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Chamber Matching—Easier Said Than Done

By Kevin Sannes

It seems easy enough: to maximize production of a given product, simply optimize the operating parameters of one “golden” tool and then duplicate them exactly across all the tools in the fleet to obtain perfectly matched performance. However, chamber matching is a prime example of the axiom “easier said than done.” In fact, both the importance and the difficulty of matching multiple chambers are growing as scaling continues below 28nm: margins of error are shrinking and 3D structures are posing additional challenges.

The Need for Matching

As downward scaling has progressed, several trends have impacted device fabrication. Multi-patterning schemes are being employed to extend current lithography. Double patterning is already transitioning to quadruple patterning. Where once the process flow might have been lithography followed by etch, multi-patterning now involves a series of lithography, etch, and spacer deposition steps, each of which can introduce process variation across a fleet and resulting differences in CD, etch depth, or alignment. If uncorrected, the cumulative effect over the entire flow can be a major yield killer. It is therefore critical that every chamber on every system in the fab performs to specification in every process.

Achieving desired yields at advanced nodes is also affected by the trend toward 3D devices—another major contributor to the substantial increase in the number of process steps—as well as the risk of compounding an error made along the way. For example, tens of layers of dielectrics are deposited in 3D NAND staircase stacks; even nanometer-scale deposition non-uniformity in one of the earlier layers will magnify with each successive one. Similarly, etch processes used in STI and 3D NAND staircase applications are becoming extremely complex, sometimes involving upwards of 80 steps. That in itself represents a huge chamber matching task. The task is magnified even further because these deposition and etch process flows take so long to accomplish. Each chamber’s output can be counted in the low single digits per hour and therefore, a production fab must run hundreds of chambers to meet manufacturing -volume goals. The same issue impacts DRAM etch as growing device density has resulted in a steady increase in aspect ratios.

The Matching Challenge

Chamber matching requires a deep understanding of the tool and the high level picture of the application context in which it operates. Successful matching outcomes involve analysis of a large number of variables that affect on-wafer performance, the ability to identify the key variables which will have the desired impact within the application context, and the creation of the right combination of adjustments for matching the tools in the fleet. All this is also becoming extremely difficult as dimensions shrink. At earlier nodes, the typical goal was to match chamber results to within 5% of each other; at advanced nodes, the goal has become matching to within ½-1σ of the mean of the golden chamber. This level of performance demands exceptionally stringent controls yet is such an infinitesimal margin as to be almost unmeasurable by today’s metrology systems.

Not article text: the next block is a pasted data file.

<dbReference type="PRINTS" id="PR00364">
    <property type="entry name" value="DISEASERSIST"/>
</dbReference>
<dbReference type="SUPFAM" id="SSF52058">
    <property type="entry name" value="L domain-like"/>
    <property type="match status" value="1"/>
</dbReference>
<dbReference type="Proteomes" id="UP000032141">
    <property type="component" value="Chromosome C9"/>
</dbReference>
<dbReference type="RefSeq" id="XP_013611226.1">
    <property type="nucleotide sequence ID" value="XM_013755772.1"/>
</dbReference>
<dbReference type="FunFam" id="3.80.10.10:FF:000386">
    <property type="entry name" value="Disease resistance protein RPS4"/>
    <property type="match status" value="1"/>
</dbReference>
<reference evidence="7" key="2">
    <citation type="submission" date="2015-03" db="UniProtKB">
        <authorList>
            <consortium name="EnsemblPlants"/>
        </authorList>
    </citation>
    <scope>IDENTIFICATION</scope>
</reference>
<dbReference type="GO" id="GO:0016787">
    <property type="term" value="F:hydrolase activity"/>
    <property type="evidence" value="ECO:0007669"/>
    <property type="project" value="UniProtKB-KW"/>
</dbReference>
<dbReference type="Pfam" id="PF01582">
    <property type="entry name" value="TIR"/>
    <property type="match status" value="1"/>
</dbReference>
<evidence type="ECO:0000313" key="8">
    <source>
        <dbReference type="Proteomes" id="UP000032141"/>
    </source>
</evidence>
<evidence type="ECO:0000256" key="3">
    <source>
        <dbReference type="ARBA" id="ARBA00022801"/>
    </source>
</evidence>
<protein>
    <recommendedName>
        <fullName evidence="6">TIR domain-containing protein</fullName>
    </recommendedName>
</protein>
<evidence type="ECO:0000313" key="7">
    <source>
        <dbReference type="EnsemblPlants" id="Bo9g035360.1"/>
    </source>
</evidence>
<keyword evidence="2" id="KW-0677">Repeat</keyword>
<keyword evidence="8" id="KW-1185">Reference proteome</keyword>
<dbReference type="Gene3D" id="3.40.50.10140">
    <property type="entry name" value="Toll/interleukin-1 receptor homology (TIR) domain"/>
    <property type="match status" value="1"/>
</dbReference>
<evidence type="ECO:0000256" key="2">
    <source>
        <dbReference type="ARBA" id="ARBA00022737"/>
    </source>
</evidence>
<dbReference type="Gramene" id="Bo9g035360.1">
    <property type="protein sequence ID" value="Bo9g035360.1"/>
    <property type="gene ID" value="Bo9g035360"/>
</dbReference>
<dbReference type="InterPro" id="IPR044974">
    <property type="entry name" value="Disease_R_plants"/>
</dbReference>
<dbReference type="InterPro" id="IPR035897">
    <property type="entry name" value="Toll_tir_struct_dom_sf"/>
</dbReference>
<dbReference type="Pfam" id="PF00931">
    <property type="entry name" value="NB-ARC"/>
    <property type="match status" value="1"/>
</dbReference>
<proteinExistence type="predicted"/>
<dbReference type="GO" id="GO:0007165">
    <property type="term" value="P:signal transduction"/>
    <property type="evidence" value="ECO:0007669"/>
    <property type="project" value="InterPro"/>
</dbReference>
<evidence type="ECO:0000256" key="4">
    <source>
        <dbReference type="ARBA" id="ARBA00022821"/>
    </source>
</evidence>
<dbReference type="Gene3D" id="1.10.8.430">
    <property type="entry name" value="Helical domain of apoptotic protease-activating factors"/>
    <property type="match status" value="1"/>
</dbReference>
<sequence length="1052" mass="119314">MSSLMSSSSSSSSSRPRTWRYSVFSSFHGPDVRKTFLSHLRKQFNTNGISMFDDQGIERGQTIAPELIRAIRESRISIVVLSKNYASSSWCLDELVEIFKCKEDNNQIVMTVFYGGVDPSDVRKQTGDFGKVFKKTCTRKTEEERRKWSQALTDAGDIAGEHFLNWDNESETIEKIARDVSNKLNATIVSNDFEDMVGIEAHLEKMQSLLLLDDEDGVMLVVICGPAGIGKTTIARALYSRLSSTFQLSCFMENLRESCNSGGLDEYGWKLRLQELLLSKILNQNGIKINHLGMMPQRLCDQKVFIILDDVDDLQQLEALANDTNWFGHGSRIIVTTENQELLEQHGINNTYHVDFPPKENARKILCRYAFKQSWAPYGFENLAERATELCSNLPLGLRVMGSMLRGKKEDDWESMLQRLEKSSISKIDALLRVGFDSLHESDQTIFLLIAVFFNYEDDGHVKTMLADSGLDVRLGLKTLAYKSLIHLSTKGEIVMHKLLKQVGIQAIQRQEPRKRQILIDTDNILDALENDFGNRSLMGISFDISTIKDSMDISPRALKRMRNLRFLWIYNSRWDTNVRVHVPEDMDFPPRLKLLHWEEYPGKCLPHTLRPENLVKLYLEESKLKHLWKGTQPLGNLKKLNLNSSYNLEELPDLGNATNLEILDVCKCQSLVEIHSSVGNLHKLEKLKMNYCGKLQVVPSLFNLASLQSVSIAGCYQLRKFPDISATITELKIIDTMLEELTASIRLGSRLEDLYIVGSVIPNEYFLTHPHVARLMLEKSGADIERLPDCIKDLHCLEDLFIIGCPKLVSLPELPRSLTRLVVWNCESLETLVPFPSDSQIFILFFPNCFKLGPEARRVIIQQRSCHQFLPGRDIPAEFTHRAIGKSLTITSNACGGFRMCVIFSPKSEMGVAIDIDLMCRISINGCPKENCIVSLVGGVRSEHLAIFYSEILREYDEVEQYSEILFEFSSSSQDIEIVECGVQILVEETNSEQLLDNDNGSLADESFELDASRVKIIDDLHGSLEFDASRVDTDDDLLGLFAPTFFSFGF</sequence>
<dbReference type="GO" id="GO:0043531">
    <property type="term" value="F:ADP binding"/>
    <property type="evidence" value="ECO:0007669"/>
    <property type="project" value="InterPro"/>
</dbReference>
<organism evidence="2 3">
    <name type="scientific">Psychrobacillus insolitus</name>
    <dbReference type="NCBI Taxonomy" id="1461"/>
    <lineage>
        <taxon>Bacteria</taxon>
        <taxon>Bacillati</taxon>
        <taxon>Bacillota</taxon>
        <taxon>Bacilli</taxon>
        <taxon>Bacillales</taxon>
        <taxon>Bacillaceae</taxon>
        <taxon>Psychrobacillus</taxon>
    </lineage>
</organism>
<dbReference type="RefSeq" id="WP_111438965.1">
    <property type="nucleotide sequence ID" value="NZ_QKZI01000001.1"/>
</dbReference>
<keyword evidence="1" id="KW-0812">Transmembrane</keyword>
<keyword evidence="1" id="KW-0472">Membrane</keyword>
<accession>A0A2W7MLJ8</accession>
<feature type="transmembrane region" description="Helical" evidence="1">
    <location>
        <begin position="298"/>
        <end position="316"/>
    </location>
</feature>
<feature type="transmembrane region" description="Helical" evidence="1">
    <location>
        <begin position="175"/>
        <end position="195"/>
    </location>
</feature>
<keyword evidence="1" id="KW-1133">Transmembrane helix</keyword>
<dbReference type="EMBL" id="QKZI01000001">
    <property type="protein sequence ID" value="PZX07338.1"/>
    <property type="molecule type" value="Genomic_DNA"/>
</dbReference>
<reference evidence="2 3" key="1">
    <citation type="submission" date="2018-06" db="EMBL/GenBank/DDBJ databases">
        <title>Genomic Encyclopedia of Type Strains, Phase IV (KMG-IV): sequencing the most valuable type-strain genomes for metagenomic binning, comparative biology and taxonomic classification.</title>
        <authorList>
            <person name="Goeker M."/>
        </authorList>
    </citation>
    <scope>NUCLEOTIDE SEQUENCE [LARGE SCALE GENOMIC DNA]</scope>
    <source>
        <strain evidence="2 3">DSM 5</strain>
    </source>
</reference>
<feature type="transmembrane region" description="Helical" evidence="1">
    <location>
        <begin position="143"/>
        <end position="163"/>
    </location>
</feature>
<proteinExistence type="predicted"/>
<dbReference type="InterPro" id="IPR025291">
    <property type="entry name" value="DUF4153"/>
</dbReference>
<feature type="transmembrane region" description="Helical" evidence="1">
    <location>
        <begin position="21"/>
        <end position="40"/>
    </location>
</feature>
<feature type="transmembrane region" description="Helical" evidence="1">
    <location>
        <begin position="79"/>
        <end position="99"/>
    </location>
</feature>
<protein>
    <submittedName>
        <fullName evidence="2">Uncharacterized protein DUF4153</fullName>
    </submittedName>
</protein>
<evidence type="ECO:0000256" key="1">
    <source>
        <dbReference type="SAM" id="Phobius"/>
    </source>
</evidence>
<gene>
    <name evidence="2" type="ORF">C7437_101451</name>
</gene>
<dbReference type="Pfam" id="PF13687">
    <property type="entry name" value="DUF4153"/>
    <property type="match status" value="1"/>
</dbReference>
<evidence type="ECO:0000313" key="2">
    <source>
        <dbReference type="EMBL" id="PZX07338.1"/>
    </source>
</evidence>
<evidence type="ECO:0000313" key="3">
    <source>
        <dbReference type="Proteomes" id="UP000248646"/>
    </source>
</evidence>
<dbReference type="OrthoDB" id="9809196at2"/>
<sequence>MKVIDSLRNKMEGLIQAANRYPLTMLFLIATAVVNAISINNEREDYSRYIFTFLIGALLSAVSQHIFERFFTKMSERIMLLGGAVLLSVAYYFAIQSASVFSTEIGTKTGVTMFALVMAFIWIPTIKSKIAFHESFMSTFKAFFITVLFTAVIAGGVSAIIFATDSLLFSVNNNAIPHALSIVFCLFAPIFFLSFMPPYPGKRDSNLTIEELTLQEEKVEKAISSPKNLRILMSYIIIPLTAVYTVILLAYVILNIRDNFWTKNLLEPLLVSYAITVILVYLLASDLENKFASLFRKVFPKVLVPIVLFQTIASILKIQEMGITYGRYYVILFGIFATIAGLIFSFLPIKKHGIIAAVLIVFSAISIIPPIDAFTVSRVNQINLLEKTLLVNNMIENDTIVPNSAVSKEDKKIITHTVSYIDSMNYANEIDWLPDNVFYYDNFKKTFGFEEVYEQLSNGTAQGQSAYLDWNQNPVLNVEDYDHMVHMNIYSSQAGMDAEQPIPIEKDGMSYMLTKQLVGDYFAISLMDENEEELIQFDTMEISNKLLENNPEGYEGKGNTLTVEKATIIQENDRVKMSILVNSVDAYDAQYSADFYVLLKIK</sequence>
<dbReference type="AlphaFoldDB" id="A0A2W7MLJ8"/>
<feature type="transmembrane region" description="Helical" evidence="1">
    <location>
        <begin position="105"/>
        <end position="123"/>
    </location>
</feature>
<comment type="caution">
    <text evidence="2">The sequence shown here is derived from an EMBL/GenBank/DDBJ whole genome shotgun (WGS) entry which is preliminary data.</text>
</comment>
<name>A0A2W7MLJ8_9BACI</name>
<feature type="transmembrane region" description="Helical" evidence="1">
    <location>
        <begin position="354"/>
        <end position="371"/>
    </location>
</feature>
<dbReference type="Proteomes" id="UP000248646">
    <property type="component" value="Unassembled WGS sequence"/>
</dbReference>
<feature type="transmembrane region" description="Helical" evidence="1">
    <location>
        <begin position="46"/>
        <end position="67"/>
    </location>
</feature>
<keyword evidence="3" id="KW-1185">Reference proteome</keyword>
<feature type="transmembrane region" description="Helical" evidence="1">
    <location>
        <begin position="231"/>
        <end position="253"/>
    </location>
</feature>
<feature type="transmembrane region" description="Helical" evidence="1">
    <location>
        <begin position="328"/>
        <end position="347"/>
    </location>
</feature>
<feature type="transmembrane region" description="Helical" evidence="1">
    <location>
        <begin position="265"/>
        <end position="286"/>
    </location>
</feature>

The complex nature of solving chamber mismatch means that the fab engineer ideally needs to know everything about the systems, their upkeep, and their environment. In reality, it is rare that such comprehensive knowledge is available A multitude of potentially influential parameters converge in a given production system, including individual parts or controls, tool configuration, operation and maintenance procedures, process parameter settings (gases, pressure, temperature, etc.), and recipe software. It can be easy to find many areas of mismatch to investigate. However, in most situations, finding the root cause of the mismatch ends up being a process of trial and error that can entail preventive maintenance work, hardware calibration, recipe tuning, parts replacement, and part swapping between good and bad chambers. To say that it is time-consuming and labor-intensive, with machine downtime creating production bottlenecks, is an understatement. Consequently, fabs often live with the problem by dedicating the mismatched system(s) to less critical processes or continue to run them, knowing that the output will result in less-than-optimum binning. In other instances, automatic process controls are used to compensate for the variation by adjusting recipe step times; however this may only serve to mask the true cause of the chamber mismatch.

The Ideal Solution

Given the many possibilities, determining the potential sources of a mismatch and ultimately identifying the root cause should be a methodical approach leveraging data collection, audits, and in depth process and sensor analysis. These data sets would then be analyzed to identify variations between good chambers and mismatched chambers. Finally, results from the process sensitivity and hardware variation analyses would be used as input to process variation analysis that would rank the top parameters affecting chamber matching.

The above analytical approach eliminates guesswork and efficiently streamlines the process to focus corrective action on the top-ranked parameter(s). Significant time, labor, and materials savings would be realized, down time reduced, and fab productivity and yields enhanced.

Summary

Reducing variation on product wafers across a tool fleet is critical to maintaining a high fab yield and productivity. Chamber matching challenges are becoming more exacting as technology scales below 28nm. Foundry, memory, and logic fabs require a detailed methodology, multiple skills, and set of specialized tools for fleet matching to sustain optimum fleet performance.

For further information, contact kevin_sannes@amat.com